And above all Bananas. Mostly the dwarf Bananas with their small soft and sweet fruit, but also Silver Bananas and Apple Bananas. Where here in southern Spain, most small plots in the countryside have a plantation of citrus, in Madeira it is bananas. They are served fried with fillets of fish, which is not one of my favourite combinations. Much more successful are slices of fresh banana with goats cheese, try it you will be surprised at how well they complement one another.
The island has been a favourite settling down spot for the seafaring English, who have contributed their cake baking tastes. The famous Madiera cake, custard tarts – Tartas de Nata and Tortas De Arroz – light sponge cakes made even lighter by the addition of rice flour being the most popular.
Not surprisingly fish feature heavily in Madeiran cuisine. Espetada is a fish only found in these waters and those around Japan. It is a black skinned fish and not pretty, but very tasty especially served with a passion fruit sauce. The Tuna are big and meaty. Limpets prised from the rocky shoreline are a local delicacy. There are prawns and lobster, sardines and jacks, as well as the big game fish of Merlin and Swordfish. Being part of Portugal there is also dried Cod, Bacalao, but I am not sure if this is locally caught or shipped in.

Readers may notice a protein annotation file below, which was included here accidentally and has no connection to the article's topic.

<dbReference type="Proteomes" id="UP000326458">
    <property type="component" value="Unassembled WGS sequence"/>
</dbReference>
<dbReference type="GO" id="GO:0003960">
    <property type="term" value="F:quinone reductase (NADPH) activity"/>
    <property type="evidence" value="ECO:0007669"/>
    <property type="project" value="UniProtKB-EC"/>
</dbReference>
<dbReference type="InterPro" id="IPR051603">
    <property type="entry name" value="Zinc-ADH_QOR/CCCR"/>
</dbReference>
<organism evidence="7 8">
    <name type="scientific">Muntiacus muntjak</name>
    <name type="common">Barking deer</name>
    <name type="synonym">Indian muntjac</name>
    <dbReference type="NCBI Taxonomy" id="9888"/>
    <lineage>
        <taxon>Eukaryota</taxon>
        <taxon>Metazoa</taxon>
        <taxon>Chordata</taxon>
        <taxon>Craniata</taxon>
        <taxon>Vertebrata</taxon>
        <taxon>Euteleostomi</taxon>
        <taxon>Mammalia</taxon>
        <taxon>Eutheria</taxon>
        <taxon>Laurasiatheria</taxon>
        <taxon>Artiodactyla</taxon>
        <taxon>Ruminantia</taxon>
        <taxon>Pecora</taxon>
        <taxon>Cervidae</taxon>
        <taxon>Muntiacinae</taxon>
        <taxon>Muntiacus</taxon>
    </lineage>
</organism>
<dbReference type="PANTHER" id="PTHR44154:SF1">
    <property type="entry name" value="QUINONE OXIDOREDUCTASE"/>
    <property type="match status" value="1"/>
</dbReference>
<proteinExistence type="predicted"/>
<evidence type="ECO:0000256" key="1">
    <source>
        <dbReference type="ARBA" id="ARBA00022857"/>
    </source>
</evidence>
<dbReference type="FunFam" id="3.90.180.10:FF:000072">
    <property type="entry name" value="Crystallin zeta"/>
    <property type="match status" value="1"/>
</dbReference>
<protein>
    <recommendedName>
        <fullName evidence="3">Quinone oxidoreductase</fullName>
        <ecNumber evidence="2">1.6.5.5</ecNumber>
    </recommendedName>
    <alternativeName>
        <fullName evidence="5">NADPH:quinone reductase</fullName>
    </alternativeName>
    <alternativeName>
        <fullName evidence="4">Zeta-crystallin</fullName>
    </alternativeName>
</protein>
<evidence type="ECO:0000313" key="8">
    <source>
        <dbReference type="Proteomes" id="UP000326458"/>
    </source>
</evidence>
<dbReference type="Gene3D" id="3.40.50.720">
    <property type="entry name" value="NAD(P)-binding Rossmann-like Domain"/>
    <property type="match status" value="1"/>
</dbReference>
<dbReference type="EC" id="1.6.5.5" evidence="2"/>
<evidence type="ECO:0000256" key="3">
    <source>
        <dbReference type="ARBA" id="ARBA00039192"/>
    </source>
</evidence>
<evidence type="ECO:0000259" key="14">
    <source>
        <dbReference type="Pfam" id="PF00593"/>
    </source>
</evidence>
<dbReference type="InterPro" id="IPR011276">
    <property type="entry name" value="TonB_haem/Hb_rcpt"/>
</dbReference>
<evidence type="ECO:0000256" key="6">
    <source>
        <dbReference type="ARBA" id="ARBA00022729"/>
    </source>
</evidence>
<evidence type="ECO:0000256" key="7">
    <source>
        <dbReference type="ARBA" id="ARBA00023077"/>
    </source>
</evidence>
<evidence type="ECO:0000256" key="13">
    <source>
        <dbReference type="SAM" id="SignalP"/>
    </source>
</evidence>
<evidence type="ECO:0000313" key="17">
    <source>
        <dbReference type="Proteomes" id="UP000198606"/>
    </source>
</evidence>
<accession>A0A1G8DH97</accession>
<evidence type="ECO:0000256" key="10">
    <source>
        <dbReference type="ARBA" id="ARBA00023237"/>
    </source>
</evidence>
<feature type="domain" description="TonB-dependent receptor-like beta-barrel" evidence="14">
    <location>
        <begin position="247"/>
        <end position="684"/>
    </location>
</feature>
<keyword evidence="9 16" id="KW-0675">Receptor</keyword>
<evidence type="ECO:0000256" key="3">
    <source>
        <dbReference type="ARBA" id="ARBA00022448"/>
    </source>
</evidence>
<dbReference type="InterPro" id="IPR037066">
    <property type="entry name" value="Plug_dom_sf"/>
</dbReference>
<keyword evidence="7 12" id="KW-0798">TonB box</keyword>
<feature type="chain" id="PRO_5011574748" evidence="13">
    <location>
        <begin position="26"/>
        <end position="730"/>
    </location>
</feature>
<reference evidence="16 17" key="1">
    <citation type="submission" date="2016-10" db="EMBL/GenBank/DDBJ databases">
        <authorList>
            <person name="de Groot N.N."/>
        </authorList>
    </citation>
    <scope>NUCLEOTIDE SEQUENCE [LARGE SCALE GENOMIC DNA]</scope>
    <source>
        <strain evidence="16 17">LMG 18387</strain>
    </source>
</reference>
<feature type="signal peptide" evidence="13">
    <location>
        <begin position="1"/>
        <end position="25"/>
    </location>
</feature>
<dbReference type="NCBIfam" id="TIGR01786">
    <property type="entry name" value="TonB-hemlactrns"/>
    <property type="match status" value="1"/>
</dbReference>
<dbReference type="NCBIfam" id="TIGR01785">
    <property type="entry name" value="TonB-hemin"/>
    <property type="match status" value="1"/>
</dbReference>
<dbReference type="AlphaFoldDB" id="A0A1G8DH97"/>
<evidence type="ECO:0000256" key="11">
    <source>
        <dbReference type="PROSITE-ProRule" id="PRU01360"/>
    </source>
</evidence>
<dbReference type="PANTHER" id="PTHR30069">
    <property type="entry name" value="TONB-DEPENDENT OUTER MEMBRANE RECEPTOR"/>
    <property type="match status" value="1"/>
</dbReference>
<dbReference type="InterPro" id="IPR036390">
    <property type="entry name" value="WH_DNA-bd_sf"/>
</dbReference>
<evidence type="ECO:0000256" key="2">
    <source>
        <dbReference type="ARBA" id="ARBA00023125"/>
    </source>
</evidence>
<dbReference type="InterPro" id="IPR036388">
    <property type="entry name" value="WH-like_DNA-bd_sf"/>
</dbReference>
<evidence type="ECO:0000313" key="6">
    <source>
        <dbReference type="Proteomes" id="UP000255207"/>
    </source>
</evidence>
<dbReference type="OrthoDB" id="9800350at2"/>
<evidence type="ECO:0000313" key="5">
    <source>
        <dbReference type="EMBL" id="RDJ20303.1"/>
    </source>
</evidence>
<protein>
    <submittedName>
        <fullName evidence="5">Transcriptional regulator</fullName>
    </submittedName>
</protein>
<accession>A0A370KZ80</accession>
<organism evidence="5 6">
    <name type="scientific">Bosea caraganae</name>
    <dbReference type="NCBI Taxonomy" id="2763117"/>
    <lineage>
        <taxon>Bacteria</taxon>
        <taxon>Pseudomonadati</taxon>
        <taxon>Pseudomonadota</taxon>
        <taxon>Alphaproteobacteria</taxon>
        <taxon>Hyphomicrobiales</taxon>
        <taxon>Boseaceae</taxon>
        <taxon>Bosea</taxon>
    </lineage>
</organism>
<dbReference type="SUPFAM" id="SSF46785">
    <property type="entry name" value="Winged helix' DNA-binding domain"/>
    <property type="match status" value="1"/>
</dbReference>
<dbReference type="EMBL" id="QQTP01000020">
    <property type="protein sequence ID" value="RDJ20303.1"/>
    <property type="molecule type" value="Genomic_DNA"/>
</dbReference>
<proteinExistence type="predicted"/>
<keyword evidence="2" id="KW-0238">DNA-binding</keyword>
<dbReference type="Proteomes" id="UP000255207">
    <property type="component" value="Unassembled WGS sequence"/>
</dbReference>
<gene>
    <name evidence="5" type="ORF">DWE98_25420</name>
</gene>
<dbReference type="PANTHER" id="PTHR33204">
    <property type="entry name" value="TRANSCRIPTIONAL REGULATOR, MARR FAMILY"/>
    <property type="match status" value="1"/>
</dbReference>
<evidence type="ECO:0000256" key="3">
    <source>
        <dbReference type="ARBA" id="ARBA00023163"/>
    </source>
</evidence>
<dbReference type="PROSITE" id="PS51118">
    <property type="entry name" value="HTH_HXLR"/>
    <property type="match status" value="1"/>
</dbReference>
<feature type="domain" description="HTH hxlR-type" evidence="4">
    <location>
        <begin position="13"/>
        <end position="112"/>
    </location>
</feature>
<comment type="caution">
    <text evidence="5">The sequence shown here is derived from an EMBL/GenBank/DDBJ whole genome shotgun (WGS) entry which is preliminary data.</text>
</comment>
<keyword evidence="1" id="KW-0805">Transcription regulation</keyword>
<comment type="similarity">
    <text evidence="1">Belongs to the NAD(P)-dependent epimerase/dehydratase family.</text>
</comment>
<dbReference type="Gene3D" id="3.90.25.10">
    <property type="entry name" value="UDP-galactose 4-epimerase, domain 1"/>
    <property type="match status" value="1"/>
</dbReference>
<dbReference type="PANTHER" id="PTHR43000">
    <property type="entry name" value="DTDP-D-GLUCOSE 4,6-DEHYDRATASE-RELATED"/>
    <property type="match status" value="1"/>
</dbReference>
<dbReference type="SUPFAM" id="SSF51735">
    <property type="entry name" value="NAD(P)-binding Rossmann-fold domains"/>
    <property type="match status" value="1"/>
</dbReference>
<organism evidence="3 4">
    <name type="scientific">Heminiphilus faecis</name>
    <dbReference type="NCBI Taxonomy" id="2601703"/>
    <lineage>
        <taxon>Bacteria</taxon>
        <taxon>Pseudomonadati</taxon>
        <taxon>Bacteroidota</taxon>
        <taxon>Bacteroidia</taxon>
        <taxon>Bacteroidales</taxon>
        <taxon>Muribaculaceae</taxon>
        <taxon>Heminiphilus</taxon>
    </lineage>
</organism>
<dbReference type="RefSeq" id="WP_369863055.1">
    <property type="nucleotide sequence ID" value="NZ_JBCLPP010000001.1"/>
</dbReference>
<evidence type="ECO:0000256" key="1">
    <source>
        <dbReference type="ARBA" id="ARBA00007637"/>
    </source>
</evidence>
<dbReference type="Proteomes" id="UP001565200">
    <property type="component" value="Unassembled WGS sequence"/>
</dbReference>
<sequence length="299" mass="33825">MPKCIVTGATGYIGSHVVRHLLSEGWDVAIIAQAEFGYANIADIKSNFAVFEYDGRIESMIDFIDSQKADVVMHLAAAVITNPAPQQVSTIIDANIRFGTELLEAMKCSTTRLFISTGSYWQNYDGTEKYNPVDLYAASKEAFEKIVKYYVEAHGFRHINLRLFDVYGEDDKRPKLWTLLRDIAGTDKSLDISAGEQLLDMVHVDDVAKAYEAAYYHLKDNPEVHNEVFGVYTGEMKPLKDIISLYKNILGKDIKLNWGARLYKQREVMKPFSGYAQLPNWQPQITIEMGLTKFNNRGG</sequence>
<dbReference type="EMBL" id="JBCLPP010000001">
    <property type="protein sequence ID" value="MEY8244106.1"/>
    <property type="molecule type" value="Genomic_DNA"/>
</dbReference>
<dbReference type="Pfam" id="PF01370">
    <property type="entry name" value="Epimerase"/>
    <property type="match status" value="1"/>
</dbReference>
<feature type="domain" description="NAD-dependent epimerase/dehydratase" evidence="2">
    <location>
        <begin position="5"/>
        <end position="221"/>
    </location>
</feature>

The café on the roof of Los Lavradores Market in Funchal where we ate this fabulous salad with its topping of mango, papaya, dates, fresh goats cheese, walnuts and with passion fruit to pour over as a dressing. Their house toasted sandwich was a great combination of melted cheese, sweet onions, roasted red pepper paste and fresh oregano. Or you can just enjoy a quiet drink in the sunshine surrounded by potted plants away from the bustle of the market below.
Tasca Literaria Dona Joana Rabo-De-Peixe in the old town of Funchal. The ambiance is comfy old library with sofas for lounging and tables to eat. The chef here knows how to season food perfectly. Freshly made salt cod fritters served with a black-eyed bean salad which was dressed with finely chopped sweet onion, fresh parsley, lemon juice and olive oil. Papas con Mojo Picon, wrinkly potatoes still in their skins and firey red pepper sauce. Guacamole made in the usual way with a touch of garlic, lime and chilli, but with the unusual addition of fresh ginger. It worked really well and my guacamole will be spiced with ginger from now on.